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The multiplier effect of globalization

  • Damania, Richard
  • Fredriksson, Per G.
  • List, John A.

This study uses a three-stage common agency model to explore the linkages between trade policy, corruption and environmental policy in an imperfect market setting. We show that the effect of trade liberalization on the stringency of environmental policy depends critically on the level of corruption-in relatively corrupt countries, trade openness leads to more stringent environmental policy. In such countries, this interaction, therefore, lends trade liberalization a type of "multiplier effect," raising both economic growth and environmental policy stringency.

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File URL: http://www.sciencedirect.com/science/article/pii/S0165-1765(03)00382-3
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Article provided by Elsevier in its journal Economics Letters.

Volume (Year): 83 (2004)
Issue (Month): 3 (June)
Pages: 285-292

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Handle: RePEc:eee:ecolet:v:83:y:2004:i:3:p:285-292
Contact details of provider: Web page: http://www.elsevier.com/locate/ecolet

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  1. Aidt, Toke S., 1998. "Political internalization of economic externalities and environmental policy," Journal of Public Economics, Elsevier, vol. 69(1), pages 1-16, July.
  2. Stephen Coate & Stephen Morris, . "Policy Persistence," Penn CARESS Working Papers 8a66677895e9fcb3f6d813c0c, Penn Economics Department.
  3. B. Douglas Bernheim & Michael D. Whinston, 1986. "Menu Auctions, Resource Allocation, and Economic Influence," The Quarterly Journal of Economics, Oxford University Press, vol. 101(1), pages 1-31.
  4. John List & Per Fredriksson & Richard Damania, 2003. "Trade liberalization, corruption, and environmental policy formation: theory and evidence," Natural Field Experiments 00503, The Field Experiments Website.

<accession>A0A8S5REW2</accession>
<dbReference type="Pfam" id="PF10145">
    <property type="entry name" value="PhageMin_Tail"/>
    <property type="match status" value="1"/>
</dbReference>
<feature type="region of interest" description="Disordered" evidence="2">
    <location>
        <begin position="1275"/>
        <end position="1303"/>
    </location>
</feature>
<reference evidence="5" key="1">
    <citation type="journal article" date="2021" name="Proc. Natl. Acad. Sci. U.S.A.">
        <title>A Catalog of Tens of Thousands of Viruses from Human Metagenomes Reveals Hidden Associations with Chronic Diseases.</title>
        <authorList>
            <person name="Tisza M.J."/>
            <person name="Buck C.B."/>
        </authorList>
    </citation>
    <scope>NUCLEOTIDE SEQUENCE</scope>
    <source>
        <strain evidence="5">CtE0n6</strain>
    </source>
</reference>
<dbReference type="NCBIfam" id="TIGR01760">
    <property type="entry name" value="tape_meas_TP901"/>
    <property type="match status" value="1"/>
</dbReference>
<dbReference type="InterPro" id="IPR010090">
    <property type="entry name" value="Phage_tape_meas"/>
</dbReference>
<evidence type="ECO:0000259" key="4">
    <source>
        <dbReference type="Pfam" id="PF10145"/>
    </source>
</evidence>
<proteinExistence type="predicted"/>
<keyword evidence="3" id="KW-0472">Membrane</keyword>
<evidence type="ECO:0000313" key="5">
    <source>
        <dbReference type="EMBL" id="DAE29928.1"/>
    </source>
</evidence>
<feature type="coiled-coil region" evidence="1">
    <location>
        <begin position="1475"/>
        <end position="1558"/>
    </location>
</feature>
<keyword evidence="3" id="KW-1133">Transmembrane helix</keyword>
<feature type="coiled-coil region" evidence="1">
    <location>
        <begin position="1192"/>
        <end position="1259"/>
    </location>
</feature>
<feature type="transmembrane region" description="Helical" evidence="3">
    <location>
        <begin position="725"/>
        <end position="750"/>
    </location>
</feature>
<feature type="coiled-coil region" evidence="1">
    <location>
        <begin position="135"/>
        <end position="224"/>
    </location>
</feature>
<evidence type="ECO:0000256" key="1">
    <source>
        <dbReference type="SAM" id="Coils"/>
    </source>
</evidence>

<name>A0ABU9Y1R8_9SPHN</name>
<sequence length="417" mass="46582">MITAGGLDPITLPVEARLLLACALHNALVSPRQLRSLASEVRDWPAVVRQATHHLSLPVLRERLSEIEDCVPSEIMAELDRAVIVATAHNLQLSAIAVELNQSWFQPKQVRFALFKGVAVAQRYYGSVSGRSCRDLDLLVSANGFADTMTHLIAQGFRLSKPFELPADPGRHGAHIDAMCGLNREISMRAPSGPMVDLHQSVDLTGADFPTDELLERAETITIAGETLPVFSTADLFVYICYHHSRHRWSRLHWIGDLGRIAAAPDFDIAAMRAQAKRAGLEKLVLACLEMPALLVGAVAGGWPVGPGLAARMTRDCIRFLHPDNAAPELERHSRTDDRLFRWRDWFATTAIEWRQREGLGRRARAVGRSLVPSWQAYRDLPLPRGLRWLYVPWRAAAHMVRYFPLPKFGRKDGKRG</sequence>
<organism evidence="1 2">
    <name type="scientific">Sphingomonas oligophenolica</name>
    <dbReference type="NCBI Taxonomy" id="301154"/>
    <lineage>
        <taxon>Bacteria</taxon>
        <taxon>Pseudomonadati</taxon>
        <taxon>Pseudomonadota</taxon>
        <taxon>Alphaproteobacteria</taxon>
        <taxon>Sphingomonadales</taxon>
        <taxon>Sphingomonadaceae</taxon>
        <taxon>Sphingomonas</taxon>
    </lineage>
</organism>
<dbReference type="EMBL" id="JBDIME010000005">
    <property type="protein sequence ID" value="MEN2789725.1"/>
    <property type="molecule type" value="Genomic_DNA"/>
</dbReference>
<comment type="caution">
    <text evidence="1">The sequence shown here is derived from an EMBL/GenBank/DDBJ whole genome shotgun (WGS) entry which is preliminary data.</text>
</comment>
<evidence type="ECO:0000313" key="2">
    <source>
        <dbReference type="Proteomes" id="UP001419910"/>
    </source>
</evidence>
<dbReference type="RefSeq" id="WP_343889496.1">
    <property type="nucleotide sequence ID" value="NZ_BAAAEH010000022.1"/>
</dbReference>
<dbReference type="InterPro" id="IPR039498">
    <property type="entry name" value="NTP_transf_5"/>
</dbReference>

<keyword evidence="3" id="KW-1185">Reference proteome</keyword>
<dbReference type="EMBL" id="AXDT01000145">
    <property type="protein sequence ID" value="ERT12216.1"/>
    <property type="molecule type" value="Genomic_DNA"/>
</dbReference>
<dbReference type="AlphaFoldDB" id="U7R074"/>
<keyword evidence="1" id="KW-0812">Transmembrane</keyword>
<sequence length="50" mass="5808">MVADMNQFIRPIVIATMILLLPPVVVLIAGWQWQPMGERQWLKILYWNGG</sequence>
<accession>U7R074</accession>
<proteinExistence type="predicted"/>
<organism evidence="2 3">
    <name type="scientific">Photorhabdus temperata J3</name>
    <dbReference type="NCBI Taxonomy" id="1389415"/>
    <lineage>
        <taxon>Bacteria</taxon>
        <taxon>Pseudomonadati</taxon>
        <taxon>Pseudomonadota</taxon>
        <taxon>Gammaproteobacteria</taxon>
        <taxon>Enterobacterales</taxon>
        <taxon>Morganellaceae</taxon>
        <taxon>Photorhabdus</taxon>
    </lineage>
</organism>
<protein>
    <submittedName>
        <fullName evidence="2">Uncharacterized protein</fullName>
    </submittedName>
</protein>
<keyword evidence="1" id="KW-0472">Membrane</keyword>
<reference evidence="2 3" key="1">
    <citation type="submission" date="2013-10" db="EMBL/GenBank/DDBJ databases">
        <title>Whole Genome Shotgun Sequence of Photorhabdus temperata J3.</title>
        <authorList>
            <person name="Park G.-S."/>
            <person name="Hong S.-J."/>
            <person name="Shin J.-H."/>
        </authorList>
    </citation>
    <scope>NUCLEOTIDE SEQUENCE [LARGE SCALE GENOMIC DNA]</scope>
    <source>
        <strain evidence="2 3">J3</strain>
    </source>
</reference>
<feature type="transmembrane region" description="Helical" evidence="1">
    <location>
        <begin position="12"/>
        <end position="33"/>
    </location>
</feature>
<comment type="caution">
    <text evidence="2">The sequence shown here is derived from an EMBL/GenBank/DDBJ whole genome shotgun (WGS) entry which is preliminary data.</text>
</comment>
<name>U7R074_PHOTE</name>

5. Fredriksson, Per G. & Svensson, Jakob, 2003. "Political instability, corruption and policy formation: the case of environmental policy," Journal of Public Economics, Elsevier, vol. 87(7-8), pages 1383-1405, August.
  6. Bhagwati, Jagdish N, 1982. "Directly Unproductive, Profit-seeking (DUP) Activities," Journal of Political Economy, University of Chicago Press, vol. 90(5), pages 988-1002, October.
  7. Grossman, G.M. & Helpman, E., 1992. "Protection for Sale," Papers 162, Princeton, Woodrow Wilson School - Public and International Affairs.
  8. Barbara J. Spencer & James A. Brander, 1982. "Tariff Protection and Imperfect Competition," Working Papers 517, Queen's University, Department of Economics.
  9. Nirvikar Singh & Xavier Vives, 1984. "Price and Quantity Competition in a Differentiated Duopoly," RAND Journal of Economics, The RAND Corporation, vol. 15(4), pages 546-554, Winter.
  10. Josh Ederington, 2001. "International Coordination of Trade and Domestic Policies," American Economic Review, American Economic Association, vol. 91(5), pages 1580-1593, December.
  11. Rafael Di Tella & Alberto Ades, 1999. "Rents, Competition, and Corruption," American Economic Review, American Economic Association, vol. 89(4), pages 982-993, September.
  12. Alberto F. Ades & Edward L. Glaeser, 1999. "Evidence on Growth, Increasing Returns, and the Extent of the Market," The Quarterly Journal of Economics, Oxford University Press, vol. 114(3), pages 1025-1045.
  13. Damania, R., 2001. "When the Weak Win: The Role of Investment in Environmental Lobbying," Journal of Environmental Economics and Management, Elsevier, vol. 42(1), pages 1-22, July.
  14. Paolo Mauro, 1995. "Corruption and Growth," The Quarterly Journal of Economics, Oxford University Press, vol. 110(3), pages 681-712.
  15. Lopez, Ramon & Mitra, Siddhartha, 2000. "Corruption, Pollution, and the Kuznets Environment Curve," Journal of Environmental Economics and Management, Elsevier, vol. 40(2), pages 137-150, September.
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